There was once a certain rabbi who received a visit from a man who was full of complaints about life. While the rabbi listened, the man described the misery of his health – eyes, ears, teeth, joints, digestion, you name it! – the selfishness of his wife and children, and the conniving wickedness of his business associates. Even the weather, it seemed, was against him.
Finally, the rabbi said, “With so many complaints, you should write a letter to God.”
“What good could that do?” the man asked sourly.
“Considering your condition, what harm could it do?” the rabbi replied, and finally persuaded the man that a letter right now was the only strategy under the circumstances. Then, from his desk, he brought forth a pen and a piece of paper which he put before the man. But the sheet was already covered with writing – every corner, both sides, from bottom to top.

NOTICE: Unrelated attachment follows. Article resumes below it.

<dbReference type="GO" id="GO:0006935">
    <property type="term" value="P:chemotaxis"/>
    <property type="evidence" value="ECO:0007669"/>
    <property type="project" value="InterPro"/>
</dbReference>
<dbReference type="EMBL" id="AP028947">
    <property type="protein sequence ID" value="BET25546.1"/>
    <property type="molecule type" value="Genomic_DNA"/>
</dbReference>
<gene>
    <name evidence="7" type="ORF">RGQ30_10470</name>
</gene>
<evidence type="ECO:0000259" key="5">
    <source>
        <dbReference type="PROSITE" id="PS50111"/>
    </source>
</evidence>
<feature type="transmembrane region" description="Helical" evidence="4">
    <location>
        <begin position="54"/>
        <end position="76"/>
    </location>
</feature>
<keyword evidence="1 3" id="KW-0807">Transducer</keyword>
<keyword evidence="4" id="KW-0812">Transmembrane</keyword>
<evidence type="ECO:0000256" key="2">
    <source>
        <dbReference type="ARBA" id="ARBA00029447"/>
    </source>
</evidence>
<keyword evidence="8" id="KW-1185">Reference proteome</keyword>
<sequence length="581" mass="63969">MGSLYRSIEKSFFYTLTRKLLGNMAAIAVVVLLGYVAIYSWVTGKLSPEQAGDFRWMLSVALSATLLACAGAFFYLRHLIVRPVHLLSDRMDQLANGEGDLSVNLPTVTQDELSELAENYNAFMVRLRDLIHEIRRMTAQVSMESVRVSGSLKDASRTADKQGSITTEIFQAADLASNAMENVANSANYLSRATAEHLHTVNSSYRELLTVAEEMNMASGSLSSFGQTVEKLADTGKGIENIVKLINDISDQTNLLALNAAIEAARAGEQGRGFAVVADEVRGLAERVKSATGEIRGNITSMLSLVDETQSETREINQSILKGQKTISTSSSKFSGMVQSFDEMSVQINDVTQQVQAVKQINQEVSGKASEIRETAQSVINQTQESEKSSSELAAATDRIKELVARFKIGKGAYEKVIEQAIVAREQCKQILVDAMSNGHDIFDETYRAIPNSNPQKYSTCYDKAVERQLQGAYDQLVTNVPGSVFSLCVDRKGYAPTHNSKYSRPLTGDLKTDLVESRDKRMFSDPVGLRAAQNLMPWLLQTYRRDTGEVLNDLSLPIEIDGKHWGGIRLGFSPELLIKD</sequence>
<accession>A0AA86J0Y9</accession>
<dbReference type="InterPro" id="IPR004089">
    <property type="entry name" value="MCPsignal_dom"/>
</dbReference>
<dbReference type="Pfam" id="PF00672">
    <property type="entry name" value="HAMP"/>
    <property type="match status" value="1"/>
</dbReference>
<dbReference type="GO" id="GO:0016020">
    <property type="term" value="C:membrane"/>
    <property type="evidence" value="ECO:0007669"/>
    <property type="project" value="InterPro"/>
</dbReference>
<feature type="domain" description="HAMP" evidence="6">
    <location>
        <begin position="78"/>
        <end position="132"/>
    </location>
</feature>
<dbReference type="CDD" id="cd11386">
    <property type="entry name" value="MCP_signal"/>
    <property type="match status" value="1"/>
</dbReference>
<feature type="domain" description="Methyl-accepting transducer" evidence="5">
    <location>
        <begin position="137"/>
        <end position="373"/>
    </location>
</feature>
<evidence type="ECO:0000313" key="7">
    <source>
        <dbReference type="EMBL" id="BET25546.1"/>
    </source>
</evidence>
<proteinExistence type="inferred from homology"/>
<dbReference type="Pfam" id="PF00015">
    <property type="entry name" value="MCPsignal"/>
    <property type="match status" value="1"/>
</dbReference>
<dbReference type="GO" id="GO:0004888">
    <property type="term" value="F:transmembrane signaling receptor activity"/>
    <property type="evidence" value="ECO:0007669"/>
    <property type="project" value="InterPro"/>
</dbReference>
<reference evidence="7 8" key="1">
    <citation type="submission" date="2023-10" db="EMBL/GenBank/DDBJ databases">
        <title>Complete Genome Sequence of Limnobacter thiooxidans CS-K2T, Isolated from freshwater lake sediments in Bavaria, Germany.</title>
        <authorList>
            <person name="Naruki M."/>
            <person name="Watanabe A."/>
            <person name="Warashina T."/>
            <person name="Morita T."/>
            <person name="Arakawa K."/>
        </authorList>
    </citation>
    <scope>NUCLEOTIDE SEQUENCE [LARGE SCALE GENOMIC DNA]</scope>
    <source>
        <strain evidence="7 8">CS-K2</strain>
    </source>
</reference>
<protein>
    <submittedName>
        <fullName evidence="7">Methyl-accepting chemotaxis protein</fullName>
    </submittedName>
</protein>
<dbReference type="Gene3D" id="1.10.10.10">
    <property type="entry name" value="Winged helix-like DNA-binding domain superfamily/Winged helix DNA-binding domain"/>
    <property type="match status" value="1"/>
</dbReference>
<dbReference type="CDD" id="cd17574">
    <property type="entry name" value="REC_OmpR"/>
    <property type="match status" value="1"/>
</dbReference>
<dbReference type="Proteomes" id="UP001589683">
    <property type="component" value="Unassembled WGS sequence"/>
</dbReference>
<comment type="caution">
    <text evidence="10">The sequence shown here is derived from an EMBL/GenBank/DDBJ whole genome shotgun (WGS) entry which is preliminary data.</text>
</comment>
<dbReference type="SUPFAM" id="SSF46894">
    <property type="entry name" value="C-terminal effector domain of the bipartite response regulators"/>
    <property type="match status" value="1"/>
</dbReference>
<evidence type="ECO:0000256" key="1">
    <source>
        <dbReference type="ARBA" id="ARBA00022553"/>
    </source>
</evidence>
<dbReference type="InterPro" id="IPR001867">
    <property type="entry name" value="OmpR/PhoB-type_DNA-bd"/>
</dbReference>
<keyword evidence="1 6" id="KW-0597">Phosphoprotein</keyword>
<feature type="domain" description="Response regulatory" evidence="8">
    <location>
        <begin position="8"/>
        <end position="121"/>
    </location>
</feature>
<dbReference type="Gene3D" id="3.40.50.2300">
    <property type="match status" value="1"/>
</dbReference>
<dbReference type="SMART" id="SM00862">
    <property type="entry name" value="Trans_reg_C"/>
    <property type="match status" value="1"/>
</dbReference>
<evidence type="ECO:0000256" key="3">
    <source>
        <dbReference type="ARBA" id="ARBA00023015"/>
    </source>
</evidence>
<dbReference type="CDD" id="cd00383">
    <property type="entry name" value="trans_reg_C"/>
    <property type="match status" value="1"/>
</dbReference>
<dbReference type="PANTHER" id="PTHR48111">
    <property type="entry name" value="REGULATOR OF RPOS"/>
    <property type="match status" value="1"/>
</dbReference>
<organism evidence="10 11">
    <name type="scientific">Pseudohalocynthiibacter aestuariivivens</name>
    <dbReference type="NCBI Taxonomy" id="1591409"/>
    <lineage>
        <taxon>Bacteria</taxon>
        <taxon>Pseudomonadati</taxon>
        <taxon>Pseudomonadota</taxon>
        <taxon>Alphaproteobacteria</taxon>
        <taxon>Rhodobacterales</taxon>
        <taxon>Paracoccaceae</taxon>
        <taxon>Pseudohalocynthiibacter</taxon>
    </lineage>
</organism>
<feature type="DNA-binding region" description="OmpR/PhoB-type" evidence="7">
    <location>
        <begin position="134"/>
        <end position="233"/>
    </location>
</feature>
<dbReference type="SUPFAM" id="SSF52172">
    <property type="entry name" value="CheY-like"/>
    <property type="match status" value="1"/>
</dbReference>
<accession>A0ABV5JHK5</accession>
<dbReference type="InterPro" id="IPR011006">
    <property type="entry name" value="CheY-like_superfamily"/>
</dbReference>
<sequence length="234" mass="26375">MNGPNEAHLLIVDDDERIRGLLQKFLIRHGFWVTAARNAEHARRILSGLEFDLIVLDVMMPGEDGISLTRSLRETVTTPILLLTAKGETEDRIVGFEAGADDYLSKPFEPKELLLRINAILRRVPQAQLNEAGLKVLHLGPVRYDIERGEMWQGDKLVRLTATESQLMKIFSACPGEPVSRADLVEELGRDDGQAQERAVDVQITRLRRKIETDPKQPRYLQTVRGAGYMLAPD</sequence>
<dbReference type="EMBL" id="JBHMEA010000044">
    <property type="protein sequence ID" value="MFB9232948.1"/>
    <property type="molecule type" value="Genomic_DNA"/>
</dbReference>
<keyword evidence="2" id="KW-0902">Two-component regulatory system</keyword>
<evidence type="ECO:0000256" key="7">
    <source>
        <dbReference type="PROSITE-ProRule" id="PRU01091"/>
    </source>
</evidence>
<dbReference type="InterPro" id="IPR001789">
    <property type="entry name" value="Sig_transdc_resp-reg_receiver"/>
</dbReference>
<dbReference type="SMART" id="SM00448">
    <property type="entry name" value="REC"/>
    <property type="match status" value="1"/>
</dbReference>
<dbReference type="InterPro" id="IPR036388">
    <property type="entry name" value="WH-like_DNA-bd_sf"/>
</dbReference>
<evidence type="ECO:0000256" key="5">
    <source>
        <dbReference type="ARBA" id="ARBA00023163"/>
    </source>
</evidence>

The man looked at the rabbi in consternation. “Rabbi, how can I write when the page is already full?”
“And don’t you think that God says the same thing?” replied the rabbi. “Each one of us is a sheet of paper on which God wishes to write. If we are full of complaints and prejudices, there is no place for his pen. If we are a blank sheet, he writes lessons for us every moment of our life.”
Oh to be a blank sheet of paper.
Free to carry no wait.
A breath into every corner.
A stream of wisdom within.